NE is a part of ME

Today is a great day. It is the birthday of Nebraska. Yes, this wonderful state is turning 146 today.

South of McGrew, Nebraska - 5
South of McGrew, Nebraska – 5 (Photo credit: Welfl)

This year, I have finally accepted Nebraska as a truly amazing place. You may scoff, as I did for the majority of my elementary, middle and high school years, but I am grateful to have grown up here, in the midst of the MidWest. The heart of america is found here, and I believe that is why most Nebraskans are so friendly and caring. You can read more about this coming-to-terms I had here.

Mostly, I like Nebraska/Nebraskans because they/we can admit that Nebraska is not the most exciting place on the earth. We are realistic, and in being such, we can view the faults and problems of this place while still seeing the greatness which seems to come up out of the ground, between the corn and milo. (Yes, I realize that was a cheesy metaphor.) Try to get somebody from Minnesota, Wisconsin or California to admit that. Actually, don’t waste your time. I’ve tried, and they simply cannot do it. All this proves to me is that Nebraskans are more honest and humble than most.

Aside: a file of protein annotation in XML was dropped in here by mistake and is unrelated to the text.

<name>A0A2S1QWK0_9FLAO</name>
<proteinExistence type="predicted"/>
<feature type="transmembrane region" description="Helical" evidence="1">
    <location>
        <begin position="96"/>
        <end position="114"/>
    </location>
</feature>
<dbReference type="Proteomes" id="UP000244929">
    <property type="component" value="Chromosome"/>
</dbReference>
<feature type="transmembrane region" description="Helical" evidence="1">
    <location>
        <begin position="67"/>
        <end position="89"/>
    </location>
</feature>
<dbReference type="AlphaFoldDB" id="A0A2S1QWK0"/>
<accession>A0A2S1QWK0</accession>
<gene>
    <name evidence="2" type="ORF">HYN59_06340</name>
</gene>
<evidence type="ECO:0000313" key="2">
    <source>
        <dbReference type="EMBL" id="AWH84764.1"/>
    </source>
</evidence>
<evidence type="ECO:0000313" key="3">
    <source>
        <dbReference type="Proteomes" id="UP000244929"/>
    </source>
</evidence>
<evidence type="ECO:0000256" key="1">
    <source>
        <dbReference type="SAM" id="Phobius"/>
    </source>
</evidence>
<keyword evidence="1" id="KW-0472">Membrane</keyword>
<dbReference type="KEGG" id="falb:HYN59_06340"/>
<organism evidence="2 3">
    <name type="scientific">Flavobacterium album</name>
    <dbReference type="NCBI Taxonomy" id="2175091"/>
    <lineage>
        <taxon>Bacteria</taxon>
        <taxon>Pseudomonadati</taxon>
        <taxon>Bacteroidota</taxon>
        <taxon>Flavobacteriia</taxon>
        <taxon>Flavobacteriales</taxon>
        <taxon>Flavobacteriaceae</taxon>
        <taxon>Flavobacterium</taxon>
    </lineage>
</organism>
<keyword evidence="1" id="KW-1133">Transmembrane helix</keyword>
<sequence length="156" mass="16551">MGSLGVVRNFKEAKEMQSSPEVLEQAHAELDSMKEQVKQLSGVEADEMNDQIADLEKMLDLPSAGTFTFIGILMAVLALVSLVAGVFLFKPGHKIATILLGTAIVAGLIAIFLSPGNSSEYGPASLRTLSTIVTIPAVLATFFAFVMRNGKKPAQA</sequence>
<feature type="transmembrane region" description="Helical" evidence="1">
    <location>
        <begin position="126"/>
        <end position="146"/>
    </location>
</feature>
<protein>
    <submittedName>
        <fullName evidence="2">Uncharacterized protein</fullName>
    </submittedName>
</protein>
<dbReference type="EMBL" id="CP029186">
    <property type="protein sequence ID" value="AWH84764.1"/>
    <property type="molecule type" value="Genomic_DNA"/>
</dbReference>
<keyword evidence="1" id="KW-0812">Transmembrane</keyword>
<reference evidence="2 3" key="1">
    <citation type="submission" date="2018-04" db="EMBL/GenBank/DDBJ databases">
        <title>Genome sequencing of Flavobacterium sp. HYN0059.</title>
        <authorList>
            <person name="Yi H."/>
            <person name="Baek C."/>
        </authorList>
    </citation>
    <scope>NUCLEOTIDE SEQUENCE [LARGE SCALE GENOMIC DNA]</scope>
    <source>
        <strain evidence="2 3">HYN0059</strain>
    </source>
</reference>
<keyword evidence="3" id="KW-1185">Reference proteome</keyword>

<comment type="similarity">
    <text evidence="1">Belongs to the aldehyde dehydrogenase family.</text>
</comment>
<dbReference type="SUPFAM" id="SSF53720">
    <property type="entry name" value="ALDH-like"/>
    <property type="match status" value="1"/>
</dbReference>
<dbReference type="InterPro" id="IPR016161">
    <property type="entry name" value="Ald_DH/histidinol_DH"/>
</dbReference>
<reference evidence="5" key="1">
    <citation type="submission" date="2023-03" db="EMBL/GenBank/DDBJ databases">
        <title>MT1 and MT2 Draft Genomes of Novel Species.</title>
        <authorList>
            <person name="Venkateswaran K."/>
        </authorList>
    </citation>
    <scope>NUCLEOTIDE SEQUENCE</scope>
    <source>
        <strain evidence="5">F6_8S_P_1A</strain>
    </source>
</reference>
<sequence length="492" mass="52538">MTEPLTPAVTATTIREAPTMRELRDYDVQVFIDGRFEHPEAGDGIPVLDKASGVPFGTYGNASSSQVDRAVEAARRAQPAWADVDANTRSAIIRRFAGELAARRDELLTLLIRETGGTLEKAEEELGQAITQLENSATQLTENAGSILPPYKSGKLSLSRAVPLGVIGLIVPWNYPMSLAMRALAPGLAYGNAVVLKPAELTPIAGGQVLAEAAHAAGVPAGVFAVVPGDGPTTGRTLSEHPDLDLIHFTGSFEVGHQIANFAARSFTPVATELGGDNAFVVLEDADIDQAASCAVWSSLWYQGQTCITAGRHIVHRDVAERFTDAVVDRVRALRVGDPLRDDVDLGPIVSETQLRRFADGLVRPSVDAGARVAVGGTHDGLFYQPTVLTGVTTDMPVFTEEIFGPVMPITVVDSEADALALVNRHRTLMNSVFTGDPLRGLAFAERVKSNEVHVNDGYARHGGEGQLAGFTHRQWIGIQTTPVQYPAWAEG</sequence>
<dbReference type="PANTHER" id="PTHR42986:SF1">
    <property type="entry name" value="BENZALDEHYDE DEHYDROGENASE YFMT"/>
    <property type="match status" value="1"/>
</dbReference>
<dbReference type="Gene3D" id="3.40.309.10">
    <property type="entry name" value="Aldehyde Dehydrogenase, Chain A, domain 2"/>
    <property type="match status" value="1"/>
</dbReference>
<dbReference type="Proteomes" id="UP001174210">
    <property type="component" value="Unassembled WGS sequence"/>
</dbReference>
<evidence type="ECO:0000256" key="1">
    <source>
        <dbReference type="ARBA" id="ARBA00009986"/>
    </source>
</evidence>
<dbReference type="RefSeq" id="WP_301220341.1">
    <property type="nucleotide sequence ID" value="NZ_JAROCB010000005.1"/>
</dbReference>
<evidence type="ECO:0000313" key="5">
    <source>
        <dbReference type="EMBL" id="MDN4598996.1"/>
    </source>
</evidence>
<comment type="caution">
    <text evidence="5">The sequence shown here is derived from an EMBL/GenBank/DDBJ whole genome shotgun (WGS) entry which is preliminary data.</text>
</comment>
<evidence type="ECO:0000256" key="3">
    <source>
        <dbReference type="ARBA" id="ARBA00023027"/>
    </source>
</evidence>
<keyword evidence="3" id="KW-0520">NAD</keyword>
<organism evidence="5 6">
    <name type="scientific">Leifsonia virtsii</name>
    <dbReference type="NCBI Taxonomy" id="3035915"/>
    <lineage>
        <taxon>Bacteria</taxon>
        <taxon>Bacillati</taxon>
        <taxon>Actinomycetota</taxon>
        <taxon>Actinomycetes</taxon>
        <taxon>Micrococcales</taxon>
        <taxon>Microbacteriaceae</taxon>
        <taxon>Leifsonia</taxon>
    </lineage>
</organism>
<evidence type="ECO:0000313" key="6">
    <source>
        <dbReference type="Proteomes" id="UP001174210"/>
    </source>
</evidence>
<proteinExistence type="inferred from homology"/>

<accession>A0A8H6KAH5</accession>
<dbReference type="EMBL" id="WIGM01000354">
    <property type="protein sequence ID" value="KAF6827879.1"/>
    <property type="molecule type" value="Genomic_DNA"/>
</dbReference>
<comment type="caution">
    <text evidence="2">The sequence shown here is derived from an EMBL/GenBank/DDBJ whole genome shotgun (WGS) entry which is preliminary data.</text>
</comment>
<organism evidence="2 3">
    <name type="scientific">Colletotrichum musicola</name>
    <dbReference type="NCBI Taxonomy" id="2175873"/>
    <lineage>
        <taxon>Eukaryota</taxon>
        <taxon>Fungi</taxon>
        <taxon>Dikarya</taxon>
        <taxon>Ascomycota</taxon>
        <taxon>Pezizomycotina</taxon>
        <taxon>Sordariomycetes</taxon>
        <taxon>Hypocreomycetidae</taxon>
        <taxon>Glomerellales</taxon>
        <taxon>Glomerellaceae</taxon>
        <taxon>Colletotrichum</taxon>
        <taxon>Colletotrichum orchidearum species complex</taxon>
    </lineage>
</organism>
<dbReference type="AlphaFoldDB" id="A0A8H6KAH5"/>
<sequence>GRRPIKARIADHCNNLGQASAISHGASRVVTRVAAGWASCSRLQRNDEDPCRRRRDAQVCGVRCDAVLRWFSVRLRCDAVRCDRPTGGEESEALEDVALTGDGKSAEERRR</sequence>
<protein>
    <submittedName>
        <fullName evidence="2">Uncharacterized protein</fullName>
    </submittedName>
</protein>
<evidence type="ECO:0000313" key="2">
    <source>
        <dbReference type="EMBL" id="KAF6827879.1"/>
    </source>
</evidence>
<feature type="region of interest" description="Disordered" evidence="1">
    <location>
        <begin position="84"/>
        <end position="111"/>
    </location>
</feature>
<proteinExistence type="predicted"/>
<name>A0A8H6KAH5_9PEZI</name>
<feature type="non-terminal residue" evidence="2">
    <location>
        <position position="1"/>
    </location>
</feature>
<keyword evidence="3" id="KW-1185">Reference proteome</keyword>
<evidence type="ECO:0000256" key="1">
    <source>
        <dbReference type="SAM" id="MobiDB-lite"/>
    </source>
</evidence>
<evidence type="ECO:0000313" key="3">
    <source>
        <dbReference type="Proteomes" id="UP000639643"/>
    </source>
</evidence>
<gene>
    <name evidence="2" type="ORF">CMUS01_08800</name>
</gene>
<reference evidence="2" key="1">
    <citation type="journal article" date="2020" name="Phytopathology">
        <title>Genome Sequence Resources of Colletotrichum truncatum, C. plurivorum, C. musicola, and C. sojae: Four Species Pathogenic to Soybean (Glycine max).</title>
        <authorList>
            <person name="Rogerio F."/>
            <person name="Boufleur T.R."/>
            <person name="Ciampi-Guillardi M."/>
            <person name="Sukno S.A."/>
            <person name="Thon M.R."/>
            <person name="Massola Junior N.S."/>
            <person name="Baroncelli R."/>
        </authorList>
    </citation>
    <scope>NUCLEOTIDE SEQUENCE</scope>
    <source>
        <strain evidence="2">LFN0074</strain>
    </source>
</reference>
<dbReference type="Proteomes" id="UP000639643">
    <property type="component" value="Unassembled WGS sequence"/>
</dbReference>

Why is Nebraska great? So many reasons: the unicamerial, the low cost of living and the state song, “Beautiful Nebraska.” I seriously love the state song. (I’m still up in arms from when Ginger Ten Bensel, a local newscaster, attempted to change it to this rubbish.) In my History of American Mass Media class last semester, I learned so much about the fascinating history of Nebraska, especially in the Journalism/1st amendment/shield law realms.

State Seal of Nebraska.
State Seal of Nebraska. (Photo credit: Wikipedia)

Confession time: I will always remember that Andrew Johnson was the POTUS when Nebraska was admitted to the union. That is because in fourth grade I had a huge crush on a kid named Andrew. So, naturally, I viewed Andrew Johnson as one of the nation’s best presidents. In doing my research for this post, I learned that Andrew Johnson vetoed Nebraska’s statehood. It is only because of a Congressional override that the cornhusker state exists today. Now, knowing absolutely nothing else about Johnson, I hate him and his presidency with the rage and steadiness that the Republican River flows (in high and non-drought times, of course).

Read more about Nebraska here.


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